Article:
Cadenzas and Creativity II: Mozart Piano Concerto No. 20



One of the essential things about music is how it’s so hard to pin down, so hard to fix in time, and so hard to be definitive about. In looking at cadenzas, those virtuosic flourishes that appear in concertos, we can do no better than to look at Mozart’s Piano Concertos. We know that for most of the concertos, they generally had their first performance under his hands as soloist. This means that for many of his concertos, he didn’t write down the cadenzas because he, as composer, literally had the work at his fingertips. Mozart was famous for his ability to improvise and it is thought that he not only improvised the cadenzas but also probably improvised throughout any performance he gave – he used the music he wrote, but played so much more.

Of his 27 piano concertos, only 15 have cadenzas in his hand. The others have either been lost over time or were never written down in the first place. At the time of Mozart, performers would still have been expected to create their own cadenzas.

In most recordings, if there is a Mozart cadenza, then the performer uses it. This means that for the concertos where there is no extant cadenzas, performers can do either one of two things: create their own or use one created by someone else.

Piano Concerto No. 20 in D Minor, K. 466, was given its première in Vienna on 22 February 1785, with the composer at the piano. His cadenza is lost and the first published cadenza we have was from Beethoven himself, who liked this concerto and kept it for many years in his own concert repertoire.

Ferruccio Busoni

Ferruccio Busoni

(Arturo Benedetti Michelangeli, piano; South West German Radio Symphony Orchestra; Antoine de Bavier, Conductor) Cadenza: 10:34-12:40
We are struck immediately by the great thrumming arpeggios that Beethoven puts in the left hand under the right hand trills. Beethoven also takes advantage of the fact that the work is in D minor and uses alternations between major and minor to bring more drama into his cadenza. Tempo changes, articulation changes, dynamic changes all have their part in his cadenza. Another cadenza for this work from the time of Mozart would have been the one written by Johann Nepomuk Hummel, Mozart’s student.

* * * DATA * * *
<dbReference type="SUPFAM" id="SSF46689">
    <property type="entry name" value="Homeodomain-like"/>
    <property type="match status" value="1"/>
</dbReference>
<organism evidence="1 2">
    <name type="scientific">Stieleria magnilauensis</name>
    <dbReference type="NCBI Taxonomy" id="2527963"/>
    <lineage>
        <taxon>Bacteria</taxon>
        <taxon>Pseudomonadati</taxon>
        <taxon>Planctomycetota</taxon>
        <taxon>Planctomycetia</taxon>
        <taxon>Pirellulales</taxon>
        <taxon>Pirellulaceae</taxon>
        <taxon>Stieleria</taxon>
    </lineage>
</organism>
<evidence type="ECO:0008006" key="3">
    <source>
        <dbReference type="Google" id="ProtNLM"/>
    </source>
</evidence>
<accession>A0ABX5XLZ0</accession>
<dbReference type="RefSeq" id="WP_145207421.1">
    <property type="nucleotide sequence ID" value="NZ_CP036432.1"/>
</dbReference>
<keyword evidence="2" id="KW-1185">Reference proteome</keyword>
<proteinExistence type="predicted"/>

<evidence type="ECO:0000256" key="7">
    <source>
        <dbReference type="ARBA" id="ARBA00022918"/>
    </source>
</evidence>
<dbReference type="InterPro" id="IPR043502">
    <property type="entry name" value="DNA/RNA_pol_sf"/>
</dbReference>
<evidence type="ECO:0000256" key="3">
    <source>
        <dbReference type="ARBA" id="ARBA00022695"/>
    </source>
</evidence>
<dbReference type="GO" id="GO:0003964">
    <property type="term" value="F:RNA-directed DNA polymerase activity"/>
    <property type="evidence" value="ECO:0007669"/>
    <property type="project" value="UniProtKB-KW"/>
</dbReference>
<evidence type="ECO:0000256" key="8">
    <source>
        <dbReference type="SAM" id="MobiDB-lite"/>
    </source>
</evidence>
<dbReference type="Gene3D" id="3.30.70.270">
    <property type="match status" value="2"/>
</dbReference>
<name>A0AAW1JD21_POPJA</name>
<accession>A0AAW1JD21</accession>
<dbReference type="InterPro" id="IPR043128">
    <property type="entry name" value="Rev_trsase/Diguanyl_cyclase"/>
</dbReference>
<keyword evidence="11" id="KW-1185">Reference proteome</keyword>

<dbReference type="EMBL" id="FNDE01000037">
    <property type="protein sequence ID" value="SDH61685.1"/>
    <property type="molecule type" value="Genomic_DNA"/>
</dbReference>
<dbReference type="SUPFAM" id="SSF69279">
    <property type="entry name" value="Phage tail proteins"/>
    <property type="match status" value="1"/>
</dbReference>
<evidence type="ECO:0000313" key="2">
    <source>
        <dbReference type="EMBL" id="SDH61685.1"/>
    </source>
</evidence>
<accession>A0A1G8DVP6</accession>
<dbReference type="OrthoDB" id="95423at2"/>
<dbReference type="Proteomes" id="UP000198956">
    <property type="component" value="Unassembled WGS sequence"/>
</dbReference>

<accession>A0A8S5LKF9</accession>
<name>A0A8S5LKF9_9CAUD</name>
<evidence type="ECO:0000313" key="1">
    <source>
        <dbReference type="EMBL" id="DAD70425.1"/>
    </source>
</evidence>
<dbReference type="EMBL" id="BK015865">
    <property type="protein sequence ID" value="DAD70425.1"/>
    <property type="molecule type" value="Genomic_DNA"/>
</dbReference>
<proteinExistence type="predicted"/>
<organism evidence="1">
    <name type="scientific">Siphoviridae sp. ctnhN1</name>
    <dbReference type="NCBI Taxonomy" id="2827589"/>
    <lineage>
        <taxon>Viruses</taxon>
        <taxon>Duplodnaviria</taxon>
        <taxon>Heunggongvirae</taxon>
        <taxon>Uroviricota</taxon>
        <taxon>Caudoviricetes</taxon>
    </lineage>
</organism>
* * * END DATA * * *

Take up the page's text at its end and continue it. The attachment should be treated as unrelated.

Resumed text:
(Annie Fischer, piano; Budapest Symphony Orchestra; Ervin Lukacs, Conductor) cadenza: 11:08-13:20
This cadenza is probably closer to what Mozart might have himself played – it doesn’t have the bravura extremes that Beethoven liked, but does have elements where technique plays a strong role.

Johann Nepomuk Hummel

Johann Nepomuk Hummel

Brahms added his version but moves it forward in time:

(Michael Rische, piano; West German Radio Symphony Orchestra; Howard Griffiths, Conductor)
Brahms’ cadenza still contains the virtuosic elements we expect, but it seems more conversational, as though he’s talking both with his audience and with Mozart about the melodic elements of the piece.

Another pianist/composer who added a cadenza to this work was Ferruccio Busoni (1866 – 1924), which moves us closer to the 20th century.

(Michael Rische, piano; West German Radio Symphony Orchestra; Howard Griffiths, Conductor)
Gone are the opening dramatic motions of Beethoven and he seems to carry the introspection of Brahms forward. The virtuosic elements are still prominent, but seem to become most dramatic just before the entry of the orchestra.

Michael Rische

Michael Rische

Three modern pianists, Geza Anda, Michael Rische, and Christian Zacharias, have each contributed to this cadenza fest.

Anda’s cadenza owes a lot to Beethoven and seems like such a return to the past.

I. Allegro (cadenza by G. Anda) (Geza Anda, piano; Cologne West German Radio Symphony Orchestra; Geza Anda, Conductor) cadenza: 11:06-12:24
Rische’s cadenza is very much informed by the fact that, on this recording, he’s also performed the cadenzas by Busoni, Brahms, Hummel, and Beethoven. With all those examples in mind, and in his fingers, he creates a cadenza that’s both modern and a referral to earlier works.

I. Cadenza (by M. Rische) (Michael Rische, piano; West German Radio Symphony Orchestra; Howard Griffiths, Conductor)
Christian Zacharias’ cadenza seems like a throwback to the earlier Beethoven and Hummel works.

I. Allegro (Cadenza by C. Zacharias) (Christian Zacharias, piano; Bavarian Radio Symphony Orchestra; David Zinman,Conductor)) Cadenza: 10:27-12:17
Chick Corea and Bobby McFerrin

Chick Corea and Bobby McFerrin

One last performance that definitely takes us to the modern is that by Chick Corea with the help of Bobby McFerrin. Opening with a vocal Prelude by McFerrin that seems quite Bach-like, which continues with a very modern-sounding piano prelude by Chick Corea, the playing seems quite removed from Mozart and it’s almost a shock when the orchestra slides in at 1:36 and we’re back in the Classical era.

I. Allegro (Cadenza by Corea) (Bobby McFerrin, vocals; Chick Corea, piano; St. Paul Chamber Orchestra; Bobby McFerrin, conductor) cadenza: 11:09-13:38
Although Corea’s cadenza may seem slightly jarring in its style, we could also consider it in light of his career in improvisation and music and see, perhaps, what might be a throwback to Mozart’s own virtuosity.

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  1. An article that deserves more attention. No great pianists of today except for maybe one or two, can write a great cadenza. They are technically wonderful and musically adept but don’t have the EAR …. Musically to write a perfectly fitting cadenza.
    Of your samples above, Hummels was as good as Mozart would have just barely accepted. Beethovens is still the best.
    Ironically, ( maybe not!) Daniel Barenboim comes as close to Mozart in style on his 1967 EMI recording cadenza of K. 467 first movement….; listen to it; you’ll be amazingly surprised!

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